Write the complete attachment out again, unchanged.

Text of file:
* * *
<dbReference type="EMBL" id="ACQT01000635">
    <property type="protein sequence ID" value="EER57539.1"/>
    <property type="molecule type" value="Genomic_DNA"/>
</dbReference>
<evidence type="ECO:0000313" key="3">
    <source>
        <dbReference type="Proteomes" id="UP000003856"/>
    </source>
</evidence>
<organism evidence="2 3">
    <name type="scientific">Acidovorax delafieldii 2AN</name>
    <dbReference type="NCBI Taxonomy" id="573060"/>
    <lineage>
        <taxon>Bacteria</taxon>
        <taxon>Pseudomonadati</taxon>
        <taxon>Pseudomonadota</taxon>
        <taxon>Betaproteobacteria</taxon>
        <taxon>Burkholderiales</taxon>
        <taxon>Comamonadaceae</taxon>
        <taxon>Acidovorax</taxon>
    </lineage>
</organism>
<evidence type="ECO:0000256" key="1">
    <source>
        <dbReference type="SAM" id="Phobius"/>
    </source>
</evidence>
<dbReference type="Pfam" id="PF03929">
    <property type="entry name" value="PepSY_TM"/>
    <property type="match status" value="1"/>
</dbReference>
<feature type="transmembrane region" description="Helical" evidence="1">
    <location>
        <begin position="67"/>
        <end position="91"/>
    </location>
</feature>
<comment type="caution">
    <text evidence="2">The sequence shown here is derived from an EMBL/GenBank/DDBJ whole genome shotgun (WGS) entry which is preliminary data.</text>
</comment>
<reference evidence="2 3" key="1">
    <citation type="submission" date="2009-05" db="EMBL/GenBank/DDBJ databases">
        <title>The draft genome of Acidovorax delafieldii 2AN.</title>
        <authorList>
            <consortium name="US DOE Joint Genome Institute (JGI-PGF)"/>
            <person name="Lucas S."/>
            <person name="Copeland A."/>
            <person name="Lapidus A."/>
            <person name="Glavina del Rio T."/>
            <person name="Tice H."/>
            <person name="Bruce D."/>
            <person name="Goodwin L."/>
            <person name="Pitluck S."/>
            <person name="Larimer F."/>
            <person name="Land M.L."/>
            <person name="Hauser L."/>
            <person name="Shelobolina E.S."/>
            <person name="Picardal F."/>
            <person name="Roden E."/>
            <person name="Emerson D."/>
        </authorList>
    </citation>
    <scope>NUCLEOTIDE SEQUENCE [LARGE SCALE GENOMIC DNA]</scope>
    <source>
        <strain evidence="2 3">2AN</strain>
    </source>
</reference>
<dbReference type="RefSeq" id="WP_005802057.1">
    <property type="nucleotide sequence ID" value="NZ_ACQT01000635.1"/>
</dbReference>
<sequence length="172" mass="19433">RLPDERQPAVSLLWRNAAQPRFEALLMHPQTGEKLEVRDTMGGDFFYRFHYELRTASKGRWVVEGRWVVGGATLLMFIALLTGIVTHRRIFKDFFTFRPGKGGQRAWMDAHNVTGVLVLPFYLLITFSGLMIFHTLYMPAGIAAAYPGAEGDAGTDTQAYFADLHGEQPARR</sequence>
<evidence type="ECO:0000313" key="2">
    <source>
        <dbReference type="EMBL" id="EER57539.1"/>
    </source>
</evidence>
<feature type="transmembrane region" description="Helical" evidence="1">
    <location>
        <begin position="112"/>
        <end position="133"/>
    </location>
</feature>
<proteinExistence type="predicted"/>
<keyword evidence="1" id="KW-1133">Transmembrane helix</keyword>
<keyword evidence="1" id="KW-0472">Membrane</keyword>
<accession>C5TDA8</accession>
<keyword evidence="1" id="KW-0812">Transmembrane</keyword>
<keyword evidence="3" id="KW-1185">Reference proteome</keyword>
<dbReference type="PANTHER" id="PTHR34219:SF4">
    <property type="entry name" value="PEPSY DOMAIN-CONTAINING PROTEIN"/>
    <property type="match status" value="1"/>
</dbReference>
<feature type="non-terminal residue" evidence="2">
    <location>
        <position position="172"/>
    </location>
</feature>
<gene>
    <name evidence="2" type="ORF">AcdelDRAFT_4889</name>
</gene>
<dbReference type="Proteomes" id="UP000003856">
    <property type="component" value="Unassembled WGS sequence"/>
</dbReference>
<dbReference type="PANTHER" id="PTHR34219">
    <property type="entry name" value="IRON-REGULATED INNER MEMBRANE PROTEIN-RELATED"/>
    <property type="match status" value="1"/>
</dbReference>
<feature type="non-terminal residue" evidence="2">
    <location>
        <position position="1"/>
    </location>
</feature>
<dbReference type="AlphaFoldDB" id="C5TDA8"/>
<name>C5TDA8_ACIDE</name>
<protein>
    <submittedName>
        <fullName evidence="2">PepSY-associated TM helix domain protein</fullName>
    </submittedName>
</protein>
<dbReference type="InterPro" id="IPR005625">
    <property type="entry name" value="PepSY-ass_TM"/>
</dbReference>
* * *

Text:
<dbReference type="EMBL" id="ACQT01000635">
    <property type="protein sequence ID" value="EER57539.1"/>
    <property type="molecule type" value="Genomic_DNA"/>
</dbReference>
<evidence type="ECO:0000313" key="3">
    <source>
        <dbReference type="Proteomes" id="UP000003856"/>
    </source>
</evidence>
<organism evidence="2 3">
    <name type="scientific">Acidovorax delafieldii 2AN</name>
    <dbReference type="NCBI Taxonomy" id="573060"/>
    <lineage>
        <taxon>Bacteria</taxon>
        <taxon>Pseudomonadati</taxon>
        <taxon>Pseudomonadota</taxon>
        <taxon>Betaproteobacteria</taxon>
        <taxon>Burkholderiales</taxon>
        <taxon>Comamonadaceae</taxon>
        <taxon>Acidovorax</taxon>
    </lineage>
</organism>
<evidence type="ECO:0000256" key="1">
    <source>
        <dbReference type="SAM" id="Phobius"/>
    </source>
</evidence>
<dbReference type="Pfam" id="PF03929">
    <property type="entry name" value="PepSY_TM"/>
    <property type="match status" value="1"/>
</dbReference>
<feature type="transmembrane region" description="Helical" evidence="1">
    <location>
        <begin position="67"/>
        <end position="91"/>
    </location>
</feature>
<comment type="caution">
    <text evidence="2">The sequence shown here is derived from an EMBL/GenBank/DDBJ whole genome shotgun (WGS) entry which is preliminary data.</text>
</comment>
<reference evidence="2 3" key="1">
    <citation type="submission" date="2009-05" db="EMBL/GenBank/DDBJ databases">
        <title>The draft genome of Acidovorax delafieldii 2AN.</title>
        <authorList>
            <consortium name="US DOE Joint Genome Institute (JGI-PGF)"/>
            <person name="Lucas S."/>
            <person name="Copeland A."/>
            <person name="Lapidus A."/>
            <person name="Glavina del Rio T."/>
            <person name="Tice H."/>
            <person name="Bruce D."/>
            <person name="Goodwin L."/>
            <person name="Pitluck S."/>
            <person name="Larimer F."/>
            <person name="Land M.L."/>
            <person name="Hauser L."/>
            <person name="Shelobolina E.S."/>
            <person name="Picardal F."/>
            <person name="Roden E."/>
            <person name="Emerson D."/>
        </authorList>
    </citation>
    <scope>NUCLEOTIDE SEQUENCE [LARGE SCALE GENOMIC DNA]</scope>
    <source>
        <strain evidence="2 3">2AN</strain>
    </source>
</reference>
<dbReference type="RefSeq" id="WP_005802057.1">
    <property type="nucleotide sequence ID" value="NZ_ACQT01000635.1"/>
</dbReference>
<sequence length="172" mass="19433">RLPDERQPAVSLLWRNAAQPRFEALLMHPQTGEKLEVRDTMGGDFFYRFHYELRTASKGRWVVEGRWVVGGATLLMFIALLTGIVTHRRIFKDFFTFRPGKGGQRAWMDAHNVTGVLVLPFYLLITFSGLMIFHTLYMPAGIAAAYPGAEGDAGTDTQAYFADLHGEQPARR</sequence>
<evidence type="ECO:0000313" key="2">
    <source>
        <dbReference type="EMBL" id="EER57539.1"/>
    </source>
</evidence>
<feature type="transmembrane region" description="Helical" evidence="1">
    <location>
        <begin position="112"/>
        <end position="133"/>
    </location>
</feature>
<proteinExistence type="predicted"/>
<keyword evidence="1" id="KW-1133">Transmembrane helix</keyword>
<keyword evidence="1" id="KW-0472">Membrane</keyword>
<accession>C5TDA8</accession>
<keyword evidence="1" id="KW-0812">Transmembrane</keyword>
<keyword evidence="3" id="KW-1185">Reference proteome</keyword>
<dbReference type="PANTHER" id="PTHR34219:SF4">
    <property type="entry name" value="PEPSY DOMAIN-CONTAINING PROTEIN"/>
    <property type="match status" value="1"/>
</dbReference>
<feature type="non-terminal residue" evidence="2">
    <location>
        <position position="172"/>
    </location>
</feature>
<gene>
    <name evidence="2" type="ORF">AcdelDRAFT_4889</name>
</gene>
<dbReference type="Proteomes" id="UP000003856">
    <property type="component" value="Unassembled WGS sequence"/>
</dbReference>
<dbReference type="PANTHER" id="PTHR34219">
    <property type="entry name" value="IRON-REGULATED INNER MEMBRANE PROTEIN-RELATED"/>
    <property type="match status" value="1"/>
</dbReference>
<feature type="non-terminal residue" evidence="2">
    <location>
        <position position="1"/>
    </location>
</feature>
<dbReference type="AlphaFoldDB" id="C5TDA8"/>
<name>C5TDA8_ACIDE</name>
<protein>
    <submittedName>
        <fullName evidence="2">PepSY-associated TM helix domain protein</fullName>
    </submittedName>
</protein>
<dbReference type="InterPro" id="IPR005625">
    <property type="entry name" value="PepSY-ass_TM"/>
</dbReference>